In dance therapy activities, M. seems to have reached an improved self-esteem and conflict and anxiety management. Attention is still a problem for her, as her relational performances and conflict between growing up and remaining in childhood. In the light of the strong motivation she shows for dance, we deem it necessary to continue this therapy so to give her cognitive stimuli in deficit areas.
Occupational Laboratory Activities
M. came to the first meetings showing emotional refusal and a deep lack of self-esteem. This led to a therapy with strongly emotional and creative group activities, and specific drawing and expression materials were used. She progressively removed her refusals about her privacy, first through narration and then through the production of manufacts. The possibility of comparison with other group members allowed her to become more receptive. She showed a greater knowledge of her womanly aspects and a greater attention for her body. hese improvements have reached a good point but not full achievement, and therefore we plan a continuation of therapy in order to reach proposed goals.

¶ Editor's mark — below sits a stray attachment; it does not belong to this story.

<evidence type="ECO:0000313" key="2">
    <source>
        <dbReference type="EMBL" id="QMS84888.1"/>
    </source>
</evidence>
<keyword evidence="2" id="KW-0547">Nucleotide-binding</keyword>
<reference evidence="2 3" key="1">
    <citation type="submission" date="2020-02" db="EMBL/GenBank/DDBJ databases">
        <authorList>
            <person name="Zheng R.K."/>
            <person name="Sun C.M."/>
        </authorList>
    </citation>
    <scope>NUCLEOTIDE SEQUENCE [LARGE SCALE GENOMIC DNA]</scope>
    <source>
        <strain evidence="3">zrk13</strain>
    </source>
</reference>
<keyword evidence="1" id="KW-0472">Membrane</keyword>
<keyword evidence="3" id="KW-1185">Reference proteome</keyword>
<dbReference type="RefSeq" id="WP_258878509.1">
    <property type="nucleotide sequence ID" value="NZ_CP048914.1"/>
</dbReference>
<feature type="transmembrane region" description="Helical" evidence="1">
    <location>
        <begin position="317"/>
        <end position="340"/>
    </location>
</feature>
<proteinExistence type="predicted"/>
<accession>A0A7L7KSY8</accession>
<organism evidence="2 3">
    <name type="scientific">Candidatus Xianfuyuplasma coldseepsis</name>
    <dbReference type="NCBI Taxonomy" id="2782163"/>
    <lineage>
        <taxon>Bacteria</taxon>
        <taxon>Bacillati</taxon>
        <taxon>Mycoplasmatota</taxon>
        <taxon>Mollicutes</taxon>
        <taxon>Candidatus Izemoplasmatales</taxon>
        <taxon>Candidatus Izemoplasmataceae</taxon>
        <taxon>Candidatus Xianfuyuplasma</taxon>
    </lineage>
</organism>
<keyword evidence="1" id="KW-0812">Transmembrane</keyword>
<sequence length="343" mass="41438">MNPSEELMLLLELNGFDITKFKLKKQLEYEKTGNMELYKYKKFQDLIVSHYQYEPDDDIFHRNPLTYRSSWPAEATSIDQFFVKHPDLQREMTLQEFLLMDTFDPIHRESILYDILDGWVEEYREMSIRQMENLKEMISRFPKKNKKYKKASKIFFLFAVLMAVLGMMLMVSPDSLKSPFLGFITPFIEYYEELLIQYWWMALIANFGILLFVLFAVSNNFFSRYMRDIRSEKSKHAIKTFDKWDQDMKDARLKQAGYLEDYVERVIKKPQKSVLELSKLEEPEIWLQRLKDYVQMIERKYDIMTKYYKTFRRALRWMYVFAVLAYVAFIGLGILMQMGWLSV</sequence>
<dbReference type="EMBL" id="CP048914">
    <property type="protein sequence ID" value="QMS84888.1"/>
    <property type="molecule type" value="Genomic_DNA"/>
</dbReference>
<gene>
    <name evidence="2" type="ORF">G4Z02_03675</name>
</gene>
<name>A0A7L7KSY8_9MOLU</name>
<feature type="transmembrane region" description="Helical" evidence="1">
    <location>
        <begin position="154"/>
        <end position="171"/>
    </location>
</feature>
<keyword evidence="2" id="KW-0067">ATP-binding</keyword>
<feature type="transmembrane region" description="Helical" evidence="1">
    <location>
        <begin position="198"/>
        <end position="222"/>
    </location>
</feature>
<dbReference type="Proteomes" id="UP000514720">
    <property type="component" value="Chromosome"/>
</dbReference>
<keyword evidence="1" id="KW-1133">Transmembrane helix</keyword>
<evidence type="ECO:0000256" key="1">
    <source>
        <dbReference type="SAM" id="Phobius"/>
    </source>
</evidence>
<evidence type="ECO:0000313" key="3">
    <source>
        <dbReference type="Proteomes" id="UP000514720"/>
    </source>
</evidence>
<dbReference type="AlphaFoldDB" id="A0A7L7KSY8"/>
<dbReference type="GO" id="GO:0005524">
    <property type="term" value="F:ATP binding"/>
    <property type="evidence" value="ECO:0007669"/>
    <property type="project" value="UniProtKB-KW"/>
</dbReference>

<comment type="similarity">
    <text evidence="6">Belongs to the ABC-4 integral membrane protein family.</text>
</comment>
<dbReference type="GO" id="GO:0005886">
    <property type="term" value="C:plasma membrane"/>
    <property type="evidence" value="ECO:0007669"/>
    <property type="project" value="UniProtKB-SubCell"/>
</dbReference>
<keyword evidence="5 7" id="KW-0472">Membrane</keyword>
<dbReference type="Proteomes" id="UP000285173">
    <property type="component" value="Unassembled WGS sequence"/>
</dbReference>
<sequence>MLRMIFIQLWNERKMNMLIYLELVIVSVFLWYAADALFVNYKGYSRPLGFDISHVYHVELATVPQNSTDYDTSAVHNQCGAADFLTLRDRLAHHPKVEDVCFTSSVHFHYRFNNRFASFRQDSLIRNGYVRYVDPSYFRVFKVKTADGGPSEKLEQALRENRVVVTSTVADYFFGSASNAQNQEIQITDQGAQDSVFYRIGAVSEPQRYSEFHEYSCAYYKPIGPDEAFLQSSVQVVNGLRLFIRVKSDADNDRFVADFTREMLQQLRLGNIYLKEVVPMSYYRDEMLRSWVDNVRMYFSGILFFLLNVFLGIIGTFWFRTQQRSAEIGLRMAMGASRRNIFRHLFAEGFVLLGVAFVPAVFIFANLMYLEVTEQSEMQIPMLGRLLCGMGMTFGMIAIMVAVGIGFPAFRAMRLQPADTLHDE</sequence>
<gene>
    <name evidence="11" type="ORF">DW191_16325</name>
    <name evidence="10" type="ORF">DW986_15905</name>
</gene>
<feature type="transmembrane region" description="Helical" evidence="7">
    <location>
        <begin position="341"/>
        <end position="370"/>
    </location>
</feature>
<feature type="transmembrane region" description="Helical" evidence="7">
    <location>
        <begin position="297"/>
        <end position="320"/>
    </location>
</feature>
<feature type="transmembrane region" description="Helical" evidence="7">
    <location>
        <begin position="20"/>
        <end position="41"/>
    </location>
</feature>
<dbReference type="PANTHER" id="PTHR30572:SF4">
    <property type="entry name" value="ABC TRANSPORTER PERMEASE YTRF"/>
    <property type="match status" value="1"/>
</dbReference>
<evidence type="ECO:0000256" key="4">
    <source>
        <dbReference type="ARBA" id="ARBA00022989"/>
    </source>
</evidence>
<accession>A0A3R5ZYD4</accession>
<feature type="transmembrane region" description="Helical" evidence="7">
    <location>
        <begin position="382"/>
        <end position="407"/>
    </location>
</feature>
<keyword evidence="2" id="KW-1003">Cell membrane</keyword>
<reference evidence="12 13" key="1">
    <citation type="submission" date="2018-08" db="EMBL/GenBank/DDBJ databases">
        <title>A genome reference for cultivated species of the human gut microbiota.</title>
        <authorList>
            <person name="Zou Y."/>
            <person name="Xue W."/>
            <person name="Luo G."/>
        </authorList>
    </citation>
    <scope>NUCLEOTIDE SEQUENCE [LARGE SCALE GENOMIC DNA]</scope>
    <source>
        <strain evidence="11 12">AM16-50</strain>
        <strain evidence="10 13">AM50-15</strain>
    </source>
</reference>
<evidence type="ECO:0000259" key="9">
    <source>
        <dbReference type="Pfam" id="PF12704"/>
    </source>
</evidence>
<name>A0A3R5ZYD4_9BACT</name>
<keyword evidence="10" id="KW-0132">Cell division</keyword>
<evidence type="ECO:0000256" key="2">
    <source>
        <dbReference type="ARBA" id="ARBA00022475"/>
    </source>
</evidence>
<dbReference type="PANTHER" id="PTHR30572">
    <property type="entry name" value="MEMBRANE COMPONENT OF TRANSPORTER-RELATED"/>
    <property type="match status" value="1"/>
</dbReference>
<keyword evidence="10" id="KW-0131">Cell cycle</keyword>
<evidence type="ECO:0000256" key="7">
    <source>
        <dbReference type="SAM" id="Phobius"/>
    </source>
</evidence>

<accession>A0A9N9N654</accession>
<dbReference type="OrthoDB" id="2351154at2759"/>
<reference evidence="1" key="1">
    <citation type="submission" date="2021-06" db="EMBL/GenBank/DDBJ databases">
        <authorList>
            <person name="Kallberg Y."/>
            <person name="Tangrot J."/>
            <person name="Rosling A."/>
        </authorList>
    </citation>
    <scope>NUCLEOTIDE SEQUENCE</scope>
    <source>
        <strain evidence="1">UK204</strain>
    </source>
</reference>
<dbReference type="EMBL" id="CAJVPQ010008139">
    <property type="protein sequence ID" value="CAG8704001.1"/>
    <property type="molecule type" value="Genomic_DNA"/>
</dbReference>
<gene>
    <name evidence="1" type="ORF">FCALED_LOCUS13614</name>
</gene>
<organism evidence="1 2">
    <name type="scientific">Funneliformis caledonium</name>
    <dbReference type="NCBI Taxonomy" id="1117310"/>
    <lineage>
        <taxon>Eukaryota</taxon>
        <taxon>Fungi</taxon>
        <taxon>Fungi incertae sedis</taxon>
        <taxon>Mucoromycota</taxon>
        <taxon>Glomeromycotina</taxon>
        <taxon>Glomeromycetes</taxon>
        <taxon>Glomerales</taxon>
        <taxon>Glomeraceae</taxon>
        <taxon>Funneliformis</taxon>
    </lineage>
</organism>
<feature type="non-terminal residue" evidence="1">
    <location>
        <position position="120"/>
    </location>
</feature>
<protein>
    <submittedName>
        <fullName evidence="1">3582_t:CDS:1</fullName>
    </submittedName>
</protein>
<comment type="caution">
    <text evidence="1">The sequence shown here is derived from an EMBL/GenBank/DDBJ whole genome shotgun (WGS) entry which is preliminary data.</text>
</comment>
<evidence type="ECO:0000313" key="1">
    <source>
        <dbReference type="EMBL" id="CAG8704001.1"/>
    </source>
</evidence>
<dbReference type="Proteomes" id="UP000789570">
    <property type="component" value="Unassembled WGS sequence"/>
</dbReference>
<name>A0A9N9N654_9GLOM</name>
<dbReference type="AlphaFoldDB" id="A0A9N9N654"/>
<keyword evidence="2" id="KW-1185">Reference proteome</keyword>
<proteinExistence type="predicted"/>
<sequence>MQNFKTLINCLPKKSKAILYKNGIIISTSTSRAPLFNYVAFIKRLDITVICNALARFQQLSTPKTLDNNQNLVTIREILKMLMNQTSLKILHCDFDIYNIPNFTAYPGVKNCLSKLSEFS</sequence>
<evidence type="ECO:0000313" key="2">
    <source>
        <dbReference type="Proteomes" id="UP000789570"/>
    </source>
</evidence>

The final evaluation shows the persistence of semantic and lexical deficiencies. In particular, the narration of her experiences - though motivating - is not adequate to her age and not true-to-life. Alessia has enormous difficulties in giving up aspects of adulthood and her emotional growth has slightly improved. Facing such a compromised clinical situation, therapy must necessarily be continued.